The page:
20 February 2013

Opponents of fracking have blood on their hands?

Not only are the people who oppose hydrofracking partly to blame for the deaths of American soldiers in Iraq, argues Bill Van Slyke in an Albany Times Union op-ed piece, but they're cowards as well. In what may be a new rhetorical low in the debate over the risks and benefits of fracking, Van Slyke accuses the anti-fracking camp of being not just risk-averse, but indifferent to the risks they impose on others through their resistance to fracking.

"Any extraction of fossil fuel is going to involve some environmental impact and risk," Van Slyke admits, "But while there may indeed be some risks involved in fracking for natural gas in New York, to honestly assess these risks, we must weigh them against the risks of continuing our dependence on imported oil." The risk that comes with dependence on oil includes the danger of further war as well as environmental impacts of its own. As far as Van Slyke is concerned, there's no third option between fracking and war.

Sure, I want energy to power my home, office and car that is generated without risk of war or pollution. Who doesn't? But we're not there yet. Not even close. There are not, and for the foreseeable future there will not be, nearly enough wind turbines, solar panels and other non-petroleum alternatives to meet current or forecasted energy demand. So as we transition to renewable and cleaner technologies — a process that will take decades — let's not be so foolish as to ignore the value of comparatively safer resources and strategies like domestic fracking.

People who refuse to accept fracking as an option during that transition are guilty, in Van Slyke's eyes, of the common sin of "making the perfect the enemy of the good." Or, like the driver who has anti-war and anti-fracking bumper stickers on his car, they want it "both ways." Van Slyke's unspoken premise is that you can't have it both ways unless you're willing to make lifestyle sacrifices until "non-petroleum alternatives" can meet energy demands. He most likely suspects that most people are no more willing to make such sacrifices than they are to take risks. It's more likely still that he's unwilling to make such sacrifices -- and to be fair, it may well be that the 21st century economy can't operate at all on existing non-petroleum alternatives. In that case, Van Slyke would make his case more credible if he proposed fracking as a limited-time option concurrent with a high-priority conversion to non-petroleum alternatives. Since you can infer that he has done that, let's say his case would be more credible if the people who actually plan to do the fracking made such a proposal.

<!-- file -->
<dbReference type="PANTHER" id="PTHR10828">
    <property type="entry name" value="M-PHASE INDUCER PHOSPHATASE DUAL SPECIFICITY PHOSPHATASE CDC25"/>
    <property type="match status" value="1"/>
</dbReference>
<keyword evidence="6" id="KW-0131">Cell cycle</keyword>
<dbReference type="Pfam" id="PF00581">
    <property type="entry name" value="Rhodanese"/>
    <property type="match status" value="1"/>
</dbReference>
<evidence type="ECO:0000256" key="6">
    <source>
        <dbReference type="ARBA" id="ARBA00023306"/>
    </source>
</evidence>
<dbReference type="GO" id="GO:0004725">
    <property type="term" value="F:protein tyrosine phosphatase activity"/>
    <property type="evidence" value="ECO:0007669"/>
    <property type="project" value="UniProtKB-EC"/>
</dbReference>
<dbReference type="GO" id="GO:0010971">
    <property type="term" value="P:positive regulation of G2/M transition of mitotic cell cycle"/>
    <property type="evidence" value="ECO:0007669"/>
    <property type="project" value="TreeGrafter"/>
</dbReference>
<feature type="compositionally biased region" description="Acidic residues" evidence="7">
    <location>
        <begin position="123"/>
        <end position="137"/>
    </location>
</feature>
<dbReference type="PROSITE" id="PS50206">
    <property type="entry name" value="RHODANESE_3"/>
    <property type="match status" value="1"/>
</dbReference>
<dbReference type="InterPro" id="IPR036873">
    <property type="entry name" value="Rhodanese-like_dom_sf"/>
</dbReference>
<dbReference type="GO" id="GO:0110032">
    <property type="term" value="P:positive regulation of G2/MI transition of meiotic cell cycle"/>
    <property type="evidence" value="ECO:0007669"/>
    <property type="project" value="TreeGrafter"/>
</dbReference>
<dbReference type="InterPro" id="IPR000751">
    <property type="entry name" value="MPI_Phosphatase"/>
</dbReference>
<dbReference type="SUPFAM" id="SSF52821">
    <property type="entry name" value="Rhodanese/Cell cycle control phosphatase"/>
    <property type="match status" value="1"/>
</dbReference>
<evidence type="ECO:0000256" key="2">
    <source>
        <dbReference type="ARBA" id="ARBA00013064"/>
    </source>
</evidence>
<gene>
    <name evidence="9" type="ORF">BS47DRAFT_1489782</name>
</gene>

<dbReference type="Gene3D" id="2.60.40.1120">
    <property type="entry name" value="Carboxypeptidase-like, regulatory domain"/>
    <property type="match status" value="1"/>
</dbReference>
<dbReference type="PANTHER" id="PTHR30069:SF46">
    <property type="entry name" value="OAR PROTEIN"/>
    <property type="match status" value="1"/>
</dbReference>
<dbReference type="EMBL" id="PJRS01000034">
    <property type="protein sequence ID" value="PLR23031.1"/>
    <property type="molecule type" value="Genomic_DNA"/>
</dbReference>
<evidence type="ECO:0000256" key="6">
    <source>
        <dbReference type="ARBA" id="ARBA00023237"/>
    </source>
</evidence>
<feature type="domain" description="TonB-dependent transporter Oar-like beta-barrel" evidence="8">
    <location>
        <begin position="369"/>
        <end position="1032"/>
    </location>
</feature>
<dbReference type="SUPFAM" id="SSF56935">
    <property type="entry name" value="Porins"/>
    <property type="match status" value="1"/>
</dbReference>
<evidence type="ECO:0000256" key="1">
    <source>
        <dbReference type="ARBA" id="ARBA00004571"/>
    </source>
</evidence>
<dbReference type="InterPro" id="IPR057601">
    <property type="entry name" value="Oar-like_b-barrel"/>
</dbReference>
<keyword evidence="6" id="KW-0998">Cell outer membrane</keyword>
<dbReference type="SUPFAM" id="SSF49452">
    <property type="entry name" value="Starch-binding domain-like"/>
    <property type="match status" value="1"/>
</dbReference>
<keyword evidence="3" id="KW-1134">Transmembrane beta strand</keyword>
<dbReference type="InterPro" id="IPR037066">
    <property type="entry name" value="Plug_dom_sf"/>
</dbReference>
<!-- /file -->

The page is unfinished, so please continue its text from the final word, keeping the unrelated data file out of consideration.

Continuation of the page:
Meanwhile, Van Slyke smears all opponents of fracking by attributing to them the ultimate NIMBY argument. As he sees it, they'd rather see American soldiers die than take the slightest risk of polluting their own communities. In his own words, "Banning fracking carries the greatest risk for the young Americans deployed to protect our oil interests abroad. Allowing fracking, on the other hand, carries actual risk for you and me. And that's when we get to the root question of our energy dilemma: how many more young soldiers are we willing to sacrifice to avoid our share of the risk?"
If dependence on oil imposes risks on American lives, and no pollution-free alternative to oil is currently feasible, Van Slyke deduces a duty to accept the risk of pollution in order to reduce the risk of war. What he really means is that we must accept risk of some sort to keep the industrial economy going, and that the risk of pollution is more acceptable than the risk of war. That may be, but in the military the risks are taken by volunteers. Perhaps it should be likewise with pollution. Some people may already accept the risk by advocating fracking in their own communities. Maybe the rest of the pro-fracking people should join them in the risk zone after a simple exchange of property with the more risk-averse elements. Van Slyke may think he has a winning argument for fracking -- he doesn't even bother with the usual "we need jobs" argument -- but his deadly analogy fails if he intends to draft any Americans into taking the risk.

1 comment:

Anonymous said...

Why must soldiers - or anyone - die for oil to begin with? One could just as easily accuse Van Slyke of being willing to cause children's deaths due to poisoning the water table that is one of the main "risks" of hydrofrakking.

risks of continuing our dependence on imported oil
What about the risk of continuing our dependence on oil, period?

The bottom line is that Van Slyke and his low-down ilk are nothing more than greed-driven apologist for big oil. Which means his opinion is of no value to begin with.